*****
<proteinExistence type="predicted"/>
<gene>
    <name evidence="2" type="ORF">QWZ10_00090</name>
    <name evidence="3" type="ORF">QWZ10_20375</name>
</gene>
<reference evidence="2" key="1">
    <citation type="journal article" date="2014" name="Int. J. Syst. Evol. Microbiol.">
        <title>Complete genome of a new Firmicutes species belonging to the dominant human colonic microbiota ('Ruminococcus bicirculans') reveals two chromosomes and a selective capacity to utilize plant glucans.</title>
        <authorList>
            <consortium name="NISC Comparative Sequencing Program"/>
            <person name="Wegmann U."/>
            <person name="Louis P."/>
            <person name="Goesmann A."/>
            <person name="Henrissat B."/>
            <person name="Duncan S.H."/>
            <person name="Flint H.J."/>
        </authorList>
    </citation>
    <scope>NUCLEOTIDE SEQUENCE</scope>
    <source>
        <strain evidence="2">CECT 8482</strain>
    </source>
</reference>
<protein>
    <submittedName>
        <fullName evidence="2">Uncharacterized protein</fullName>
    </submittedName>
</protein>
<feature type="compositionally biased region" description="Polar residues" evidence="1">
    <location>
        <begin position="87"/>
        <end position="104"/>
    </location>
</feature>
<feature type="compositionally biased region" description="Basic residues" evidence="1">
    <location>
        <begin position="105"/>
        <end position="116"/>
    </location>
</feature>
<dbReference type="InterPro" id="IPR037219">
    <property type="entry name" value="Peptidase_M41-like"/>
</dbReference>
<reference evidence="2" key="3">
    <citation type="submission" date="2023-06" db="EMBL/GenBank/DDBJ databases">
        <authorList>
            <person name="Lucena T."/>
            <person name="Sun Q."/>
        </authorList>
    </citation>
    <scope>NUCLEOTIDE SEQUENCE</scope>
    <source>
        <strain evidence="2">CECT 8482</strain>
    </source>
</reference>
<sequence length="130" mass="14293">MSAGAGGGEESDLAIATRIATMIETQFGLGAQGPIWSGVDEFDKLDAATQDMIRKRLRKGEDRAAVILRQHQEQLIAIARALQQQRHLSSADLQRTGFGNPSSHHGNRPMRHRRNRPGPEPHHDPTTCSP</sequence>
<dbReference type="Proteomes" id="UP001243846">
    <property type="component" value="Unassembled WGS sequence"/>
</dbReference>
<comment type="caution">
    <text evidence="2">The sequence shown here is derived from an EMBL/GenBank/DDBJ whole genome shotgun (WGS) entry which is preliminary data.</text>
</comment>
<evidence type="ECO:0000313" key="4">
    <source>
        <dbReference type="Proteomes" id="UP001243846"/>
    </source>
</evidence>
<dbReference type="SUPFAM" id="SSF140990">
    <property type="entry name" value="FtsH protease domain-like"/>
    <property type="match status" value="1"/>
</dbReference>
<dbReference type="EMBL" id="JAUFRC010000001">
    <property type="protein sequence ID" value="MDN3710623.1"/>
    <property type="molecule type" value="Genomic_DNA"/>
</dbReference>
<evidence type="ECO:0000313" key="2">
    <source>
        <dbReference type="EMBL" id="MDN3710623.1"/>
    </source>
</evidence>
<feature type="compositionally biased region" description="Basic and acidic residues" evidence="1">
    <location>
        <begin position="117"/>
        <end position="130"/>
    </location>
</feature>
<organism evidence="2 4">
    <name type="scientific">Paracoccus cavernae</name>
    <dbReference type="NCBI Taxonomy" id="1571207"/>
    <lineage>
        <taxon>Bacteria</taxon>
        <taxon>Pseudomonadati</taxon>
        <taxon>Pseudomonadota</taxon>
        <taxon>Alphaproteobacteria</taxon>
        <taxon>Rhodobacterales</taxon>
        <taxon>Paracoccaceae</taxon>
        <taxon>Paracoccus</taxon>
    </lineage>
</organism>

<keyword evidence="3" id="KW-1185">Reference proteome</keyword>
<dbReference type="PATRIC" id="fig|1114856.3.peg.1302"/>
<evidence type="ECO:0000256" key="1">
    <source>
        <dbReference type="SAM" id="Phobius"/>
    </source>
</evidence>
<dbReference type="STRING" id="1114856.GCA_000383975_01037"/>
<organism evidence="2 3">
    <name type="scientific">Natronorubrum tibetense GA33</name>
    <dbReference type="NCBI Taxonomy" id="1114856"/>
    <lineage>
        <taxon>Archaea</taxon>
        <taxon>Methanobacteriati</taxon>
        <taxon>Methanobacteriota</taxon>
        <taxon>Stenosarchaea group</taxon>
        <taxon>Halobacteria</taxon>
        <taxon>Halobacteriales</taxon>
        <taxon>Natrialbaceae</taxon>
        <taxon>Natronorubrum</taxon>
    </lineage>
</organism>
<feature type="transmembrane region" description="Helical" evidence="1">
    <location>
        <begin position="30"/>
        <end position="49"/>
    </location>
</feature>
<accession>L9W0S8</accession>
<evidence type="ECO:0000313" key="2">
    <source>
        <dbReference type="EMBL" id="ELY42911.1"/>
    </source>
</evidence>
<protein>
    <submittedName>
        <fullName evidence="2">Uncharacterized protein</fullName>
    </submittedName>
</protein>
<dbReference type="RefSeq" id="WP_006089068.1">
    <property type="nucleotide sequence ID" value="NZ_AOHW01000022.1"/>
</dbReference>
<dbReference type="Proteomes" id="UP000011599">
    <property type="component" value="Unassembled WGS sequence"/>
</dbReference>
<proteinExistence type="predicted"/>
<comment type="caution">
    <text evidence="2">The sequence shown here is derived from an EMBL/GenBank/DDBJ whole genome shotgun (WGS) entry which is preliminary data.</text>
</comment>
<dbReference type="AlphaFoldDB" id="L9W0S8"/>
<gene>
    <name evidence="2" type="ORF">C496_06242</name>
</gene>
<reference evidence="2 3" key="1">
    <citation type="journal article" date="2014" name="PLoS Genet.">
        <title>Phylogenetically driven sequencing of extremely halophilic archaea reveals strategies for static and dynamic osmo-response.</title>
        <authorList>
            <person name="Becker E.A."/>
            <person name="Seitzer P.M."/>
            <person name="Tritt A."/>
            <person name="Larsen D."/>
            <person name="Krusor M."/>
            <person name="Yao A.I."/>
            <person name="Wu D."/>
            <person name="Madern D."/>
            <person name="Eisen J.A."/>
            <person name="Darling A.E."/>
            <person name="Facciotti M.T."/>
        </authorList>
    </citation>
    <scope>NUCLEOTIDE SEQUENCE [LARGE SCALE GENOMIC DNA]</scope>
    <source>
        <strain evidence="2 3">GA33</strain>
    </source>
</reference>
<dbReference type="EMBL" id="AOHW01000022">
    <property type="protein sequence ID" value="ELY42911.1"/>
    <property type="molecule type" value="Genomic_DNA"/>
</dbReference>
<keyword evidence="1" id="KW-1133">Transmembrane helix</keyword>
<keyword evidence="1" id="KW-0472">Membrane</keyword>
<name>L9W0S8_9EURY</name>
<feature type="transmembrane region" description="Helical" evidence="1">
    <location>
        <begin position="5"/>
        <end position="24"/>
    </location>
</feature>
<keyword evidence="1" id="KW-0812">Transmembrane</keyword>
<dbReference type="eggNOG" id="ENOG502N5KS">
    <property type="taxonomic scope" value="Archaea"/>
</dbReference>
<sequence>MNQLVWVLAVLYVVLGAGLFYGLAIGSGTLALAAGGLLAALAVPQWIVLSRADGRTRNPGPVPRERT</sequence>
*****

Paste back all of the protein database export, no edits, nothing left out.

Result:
<proteinExistence type="predicted"/>
<gene>
    <name evidence="2" type="ORF">QWZ10_00090</name>
    <name evidence="3" type="ORF">QWZ10_20375</name>
</gene>
<reference evidence="2" key="1">
    <citation type="journal article" date="2014" name="Int. J. Syst. Evol. Microbiol.">
        <title>Complete genome of a new Firmicutes species belonging to the dominant human colonic microbiota ('Ruminococcus bicirculans') reveals two chromosomes and a selective capacity to utilize plant glucans.</title>
        <authorList>
            <consortium name="NISC Comparative Sequencing Program"/>
            <person name="Wegmann U."/>
            <person name="Louis P."/>
            <person name="Goesmann A."/>
            <person name="Henrissat B."/>
            <person name="Duncan S.H."/>
            <person name="Flint H.J."/>
        </authorList>
    </citation>
    <scope>NUCLEOTIDE SEQUENCE</scope>
    <source>
        <strain evidence="2">CECT 8482</strain>
    </source>
</reference>
<protein>
    <submittedName>
        <fullName evidence="2">Uncharacterized protein</fullName>
    </submittedName>
</protein>
<feature type="compositionally biased region" description="Polar residues" evidence="1">
    <location>
        <begin position="87"/>
        <end position="104"/>
    </location>
</feature>
<feature type="compositionally biased region" description="Basic residues" evidence="1">
    <location>
        <begin position="105"/>
        <end position="116"/>
    </location>
</feature>
<dbReference type="InterPro" id="IPR037219">
    <property type="entry name" value="Peptidase_M41-like"/>
</dbReference>
<reference evidence="2" key="3">
    <citation type="submission" date="2023-06" db="EMBL/GenBank/DDBJ databases">
        <authorList>
            <person name="Lucena T."/>
            <person name="Sun Q."/>
        </authorList>
    </citation>
    <scope>NUCLEOTIDE SEQUENCE</scope>
    <source>
        <strain evidence="2">CECT 8482</strain>
    </source>
</reference>
<sequence length="130" mass="14293">MSAGAGGGEESDLAIATRIATMIETQFGLGAQGPIWSGVDEFDKLDAATQDMIRKRLRKGEDRAAVILRQHQEQLIAIARALQQQRHLSSADLQRTGFGNPSSHHGNRPMRHRRNRPGPEPHHDPTTCSP</sequence>
<dbReference type="Proteomes" id="UP001243846">
    <property type="component" value="Unassembled WGS sequence"/>
</dbReference>
<comment type="caution">
    <text evidence="2">The sequence shown here is derived from an EMBL/GenBank/DDBJ whole genome shotgun (WGS) entry which is preliminary data.</text>
</comment>
<evidence type="ECO:0000313" key="4">
    <source>
        <dbReference type="Proteomes" id="UP001243846"/>
    </source>
</evidence>
<dbReference type="SUPFAM" id="SSF140990">
    <property type="entry name" value="FtsH protease domain-like"/>
    <property type="match status" value="1"/>
</dbReference>
<dbReference type="EMBL" id="JAUFRC010000001">
    <property type="protein sequence ID" value="MDN3710623.1"/>
    <property type="molecule type" value="Genomic_DNA"/>
</dbReference>
<evidence type="ECO:0000313" key="2">
    <source>
        <dbReference type="EMBL" id="MDN3710623.1"/>
    </source>
</evidence>
<feature type="compositionally biased region" description="Basic and acidic residues" evidence="1">
    <location>
        <begin position="117"/>
        <end position="130"/>
    </location>
</feature>
<organism evidence="2 4">
    <name type="scientific">Paracoccus cavernae</name>
    <dbReference type="NCBI Taxonomy" id="1571207"/>
    <lineage>
        <taxon>Bacteria</taxon>
        <taxon>Pseudomonadati</taxon>
        <taxon>Pseudomonadota</taxon>
        <taxon>Alphaproteobacteria</taxon>
        <taxon>Rhodobacterales</taxon>
        <taxon>Paracoccaceae</taxon>
        <taxon>Paracoccus</taxon>
    </lineage>
</organism>

<keyword evidence="3" id="KW-1185">Reference proteome</keyword>
<dbReference type="PATRIC" id="fig|1114856.3.peg.1302"/>
<evidence type="ECO:0000256" key="1">
    <source>
        <dbReference type="SAM" id="Phobius"/>
    </source>
</evidence>
<dbReference type="STRING" id="1114856.GCA_000383975_01037"/>
<organism evidence="2 3">
    <name type="scientific">Natronorubrum tibetense GA33</name>
    <dbReference type="NCBI Taxonomy" id="1114856"/>
    <lineage>
        <taxon>Archaea</taxon>
        <taxon>Methanobacteriati</taxon>
        <taxon>Methanobacteriota</taxon>
        <taxon>Stenosarchaea group</taxon>
        <taxon>Halobacteria</taxon>
        <taxon>Halobacteriales</taxon>
        <taxon>Natrialbaceae</taxon>
        <taxon>Natronorubrum</taxon>
    </lineage>
</organism>
<feature type="transmembrane region" description="Helical" evidence="1">
    <location>
        <begin position="30"/>
        <end position="49"/>
    </location>
</feature>
<accession>L9W0S8</accession>
<evidence type="ECO:0000313" key="2">
    <source>
        <dbReference type="EMBL" id="ELY42911.1"/>
    </source>
</evidence>
<protein>
    <submittedName>
        <fullName evidence="2">Uncharacterized protein</fullName>
    </submittedName>
</protein>
<dbReference type="RefSeq" id="WP_006089068.1">
    <property type="nucleotide sequence ID" value="NZ_AOHW01000022.1"/>
</dbReference>
<dbReference type="Proteomes" id="UP000011599">
    <property type="component" value="Unassembled WGS sequence"/>
</dbReference>
<proteinExistence type="predicted"/>
<comment type="caution">
    <text evidence="2">The sequence shown here is derived from an EMBL/GenBank/DDBJ whole genome shotgun (WGS) entry which is preliminary data.</text>
</comment>
<dbReference type="AlphaFoldDB" id="L9W0S8"/>
<gene>
    <name evidence="2" type="ORF">C496_06242</name>
</gene>
<reference evidence="2 3" key="1">
    <citation type="journal article" date="2014" name="PLoS Genet.">
        <title>Phylogenetically driven sequencing of extremely halophilic archaea reveals strategies for static and dynamic osmo-response.</title>
        <authorList>
            <person name="Becker E.A."/>
            <person name="Seitzer P.M."/>
            <person name="Tritt A."/>
            <person name="Larsen D."/>
            <person name="Krusor M."/>
            <person name="Yao A.I."/>
            <person name="Wu D."/>
            <person name="Madern D."/>
            <person name="Eisen J.A."/>
            <person name="Darling A.E."/>
            <person name="Facciotti M.T."/>
        </authorList>
    </citation>
    <scope>NUCLEOTIDE SEQUENCE [LARGE SCALE GENOMIC DNA]</scope>
    <source>
        <strain evidence="2 3">GA33</strain>
    </source>
</reference>
<dbReference type="EMBL" id="AOHW01000022">
    <property type="protein sequence ID" value="ELY42911.1"/>
    <property type="molecule type" value="Genomic_DNA"/>
</dbReference>
<keyword evidence="1" id="KW-1133">Transmembrane helix</keyword>
<keyword evidence="1" id="KW-0472">Membrane</keyword>
<name>L9W0S8_9EURY</name>
<feature type="transmembrane region" description="Helical" evidence="1">
    <location>
        <begin position="5"/>
        <end position="24"/>
    </location>
</feature>
<keyword evidence="1" id="KW-0812">Transmembrane</keyword>
<dbReference type="eggNOG" id="ENOG502N5KS">
    <property type="taxonomic scope" value="Archaea"/>
</dbReference>
<sequence>MNQLVWVLAVLYVVLGAGLFYGLAIGSGTLALAAGGLLAALAVPQWIVLSRADGRTRNPGPVPRERT</sequence>